A prime residential site in Dublin 16 is guiding more than €18 million through agent GVA Donal O Buachalla.
The 3.4 hectares (8.6 acres), at Taylor's Lane in Ballyboden, is being sold on behalf of the Order of St Augustine.
A study by John Fleming Architects suggests the site could – subject to planning permission – accommodate a medium density residential scheme of 212 homes or a build-to-rent development of 436 units.
This would suggest permission to develop the site is likely to be secured under the strategic housing initiative which allows anyone who wants to build 100 or more homes to seek permission directly from the planning appeals board. The system is meant to speed large residential developments through the planning process, which developers argue is unnecessarily slowing construction.
The Ballyboden site has extensive road frontage and is close to the villages of Rathfarnham and Knocklyon, Nutgrove Shopping Centre and Dundrum Town Centre. Junction 12 of the M50 is a short drive away, as is Marlay Park and St Enda's Park.
Agent Jack Devlin expects keen interest in the site "given the success of the nearby Scholarstown Wood development where new-build four-bed semis are making more than €600,000".
There should be plenty of interest among developers for the site given its location in a mature suburb and looser restrictions on residential densities. However, while Irish banks are reluctant to overexpose themselves on property lending, there is no shortage of international funds looking at securing exposure to the Irish property market. Some of these are now buying sites and contracting local developers to build out planning permissions, especially on larger schemes.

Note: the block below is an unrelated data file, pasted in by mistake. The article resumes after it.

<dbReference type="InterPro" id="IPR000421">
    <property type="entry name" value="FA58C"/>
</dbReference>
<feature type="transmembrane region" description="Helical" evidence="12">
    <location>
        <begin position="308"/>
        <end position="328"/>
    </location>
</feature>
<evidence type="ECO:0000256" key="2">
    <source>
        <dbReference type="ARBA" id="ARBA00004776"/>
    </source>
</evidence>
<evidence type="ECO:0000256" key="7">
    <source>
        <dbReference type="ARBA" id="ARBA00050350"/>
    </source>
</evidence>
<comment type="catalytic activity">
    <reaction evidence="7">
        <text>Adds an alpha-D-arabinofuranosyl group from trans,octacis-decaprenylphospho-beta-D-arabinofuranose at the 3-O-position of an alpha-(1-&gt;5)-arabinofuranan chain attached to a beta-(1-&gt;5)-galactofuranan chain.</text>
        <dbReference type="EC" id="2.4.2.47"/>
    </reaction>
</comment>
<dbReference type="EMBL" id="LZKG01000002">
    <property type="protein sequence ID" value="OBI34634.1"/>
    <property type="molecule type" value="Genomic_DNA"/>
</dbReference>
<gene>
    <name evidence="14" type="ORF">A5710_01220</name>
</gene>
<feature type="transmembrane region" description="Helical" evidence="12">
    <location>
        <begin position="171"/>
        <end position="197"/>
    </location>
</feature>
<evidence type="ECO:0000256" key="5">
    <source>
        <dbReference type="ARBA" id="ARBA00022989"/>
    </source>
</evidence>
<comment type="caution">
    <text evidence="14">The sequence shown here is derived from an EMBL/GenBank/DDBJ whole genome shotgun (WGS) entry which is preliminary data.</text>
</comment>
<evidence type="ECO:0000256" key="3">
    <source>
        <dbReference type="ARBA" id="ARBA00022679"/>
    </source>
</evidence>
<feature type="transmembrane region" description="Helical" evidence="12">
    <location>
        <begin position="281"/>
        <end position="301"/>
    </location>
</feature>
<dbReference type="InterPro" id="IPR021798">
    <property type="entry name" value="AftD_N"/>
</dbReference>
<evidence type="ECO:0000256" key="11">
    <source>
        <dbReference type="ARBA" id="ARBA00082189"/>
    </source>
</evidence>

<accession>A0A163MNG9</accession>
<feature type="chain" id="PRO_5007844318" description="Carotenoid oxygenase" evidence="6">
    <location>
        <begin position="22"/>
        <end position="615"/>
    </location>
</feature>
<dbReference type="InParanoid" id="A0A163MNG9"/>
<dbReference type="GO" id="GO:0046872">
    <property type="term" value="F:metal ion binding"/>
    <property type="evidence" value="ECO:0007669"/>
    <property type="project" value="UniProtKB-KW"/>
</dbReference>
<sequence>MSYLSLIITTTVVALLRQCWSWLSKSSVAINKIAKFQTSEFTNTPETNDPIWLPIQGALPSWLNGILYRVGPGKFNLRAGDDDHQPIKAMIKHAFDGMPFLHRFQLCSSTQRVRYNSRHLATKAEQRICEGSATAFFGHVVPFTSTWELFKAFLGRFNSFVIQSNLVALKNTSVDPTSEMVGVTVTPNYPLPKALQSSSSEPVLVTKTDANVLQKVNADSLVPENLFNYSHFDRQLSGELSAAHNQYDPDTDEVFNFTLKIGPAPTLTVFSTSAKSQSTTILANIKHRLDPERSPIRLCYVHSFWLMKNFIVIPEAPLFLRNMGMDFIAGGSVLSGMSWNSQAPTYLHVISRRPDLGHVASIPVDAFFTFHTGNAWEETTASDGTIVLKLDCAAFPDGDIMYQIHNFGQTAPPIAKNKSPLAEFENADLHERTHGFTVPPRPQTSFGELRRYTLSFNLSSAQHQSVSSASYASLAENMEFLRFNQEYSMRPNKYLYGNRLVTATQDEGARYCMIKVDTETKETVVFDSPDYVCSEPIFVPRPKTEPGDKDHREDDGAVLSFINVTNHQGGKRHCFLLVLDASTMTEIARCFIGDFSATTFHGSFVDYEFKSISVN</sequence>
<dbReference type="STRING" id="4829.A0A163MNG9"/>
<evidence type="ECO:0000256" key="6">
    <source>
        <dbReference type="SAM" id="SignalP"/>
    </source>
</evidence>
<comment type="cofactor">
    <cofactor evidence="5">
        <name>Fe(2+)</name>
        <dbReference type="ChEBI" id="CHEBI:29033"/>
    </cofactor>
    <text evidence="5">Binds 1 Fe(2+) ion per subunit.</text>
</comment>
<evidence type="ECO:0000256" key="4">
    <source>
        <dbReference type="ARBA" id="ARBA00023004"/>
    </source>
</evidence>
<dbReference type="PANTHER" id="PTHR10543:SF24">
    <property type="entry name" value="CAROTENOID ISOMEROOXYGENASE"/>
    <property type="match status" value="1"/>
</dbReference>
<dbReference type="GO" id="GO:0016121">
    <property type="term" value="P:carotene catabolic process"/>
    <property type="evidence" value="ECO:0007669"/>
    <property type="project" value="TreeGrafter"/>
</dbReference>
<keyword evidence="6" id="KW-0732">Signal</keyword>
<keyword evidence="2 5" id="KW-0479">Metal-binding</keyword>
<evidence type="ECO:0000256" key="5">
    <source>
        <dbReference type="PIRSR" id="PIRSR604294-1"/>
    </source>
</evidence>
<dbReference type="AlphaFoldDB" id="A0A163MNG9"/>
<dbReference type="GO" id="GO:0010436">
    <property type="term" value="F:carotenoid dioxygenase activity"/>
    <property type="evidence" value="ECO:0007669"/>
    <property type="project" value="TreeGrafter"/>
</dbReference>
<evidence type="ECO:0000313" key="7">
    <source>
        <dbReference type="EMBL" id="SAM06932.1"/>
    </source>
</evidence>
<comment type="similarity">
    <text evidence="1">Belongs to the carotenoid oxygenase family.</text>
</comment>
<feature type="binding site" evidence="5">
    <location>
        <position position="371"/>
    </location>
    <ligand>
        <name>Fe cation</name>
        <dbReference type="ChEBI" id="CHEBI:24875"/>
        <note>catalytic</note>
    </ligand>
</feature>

A novitiate was developed on the site in the 1950s and it was subsequently leased to the State in 1980 which operated a day care centre there until December 2015. Adjoining the site to the south, the HSE has planning permission for a primary care centre.
This sale is part of a rationalisation of the order's assets to better reflect its needs. Proceeds will be used to support the Augustinian ministry in Ireland, including provision for elderly members of the community and for missions overseas.
The Augustinians first arrived in Ireland in 1259 and established a friary here in 1282 at Abbeyside, Dungarvan. By 1358 the order had established a "house of formation" for its students and went on to develop a further 19 such houses by 1450. In the 1830s the Augustinians set up schools in Dungarvan and New Ross while also establishing missions in England, India and America. Missions to Africa followed in the 1920s. The order has care of three parishes in the Archdiocese of Dublin.